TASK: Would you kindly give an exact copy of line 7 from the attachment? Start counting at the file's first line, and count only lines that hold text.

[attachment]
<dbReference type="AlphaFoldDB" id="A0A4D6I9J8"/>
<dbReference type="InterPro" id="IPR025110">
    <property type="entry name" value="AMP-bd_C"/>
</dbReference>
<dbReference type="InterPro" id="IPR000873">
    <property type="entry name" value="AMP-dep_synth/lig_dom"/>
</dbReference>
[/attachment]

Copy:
</dbReference>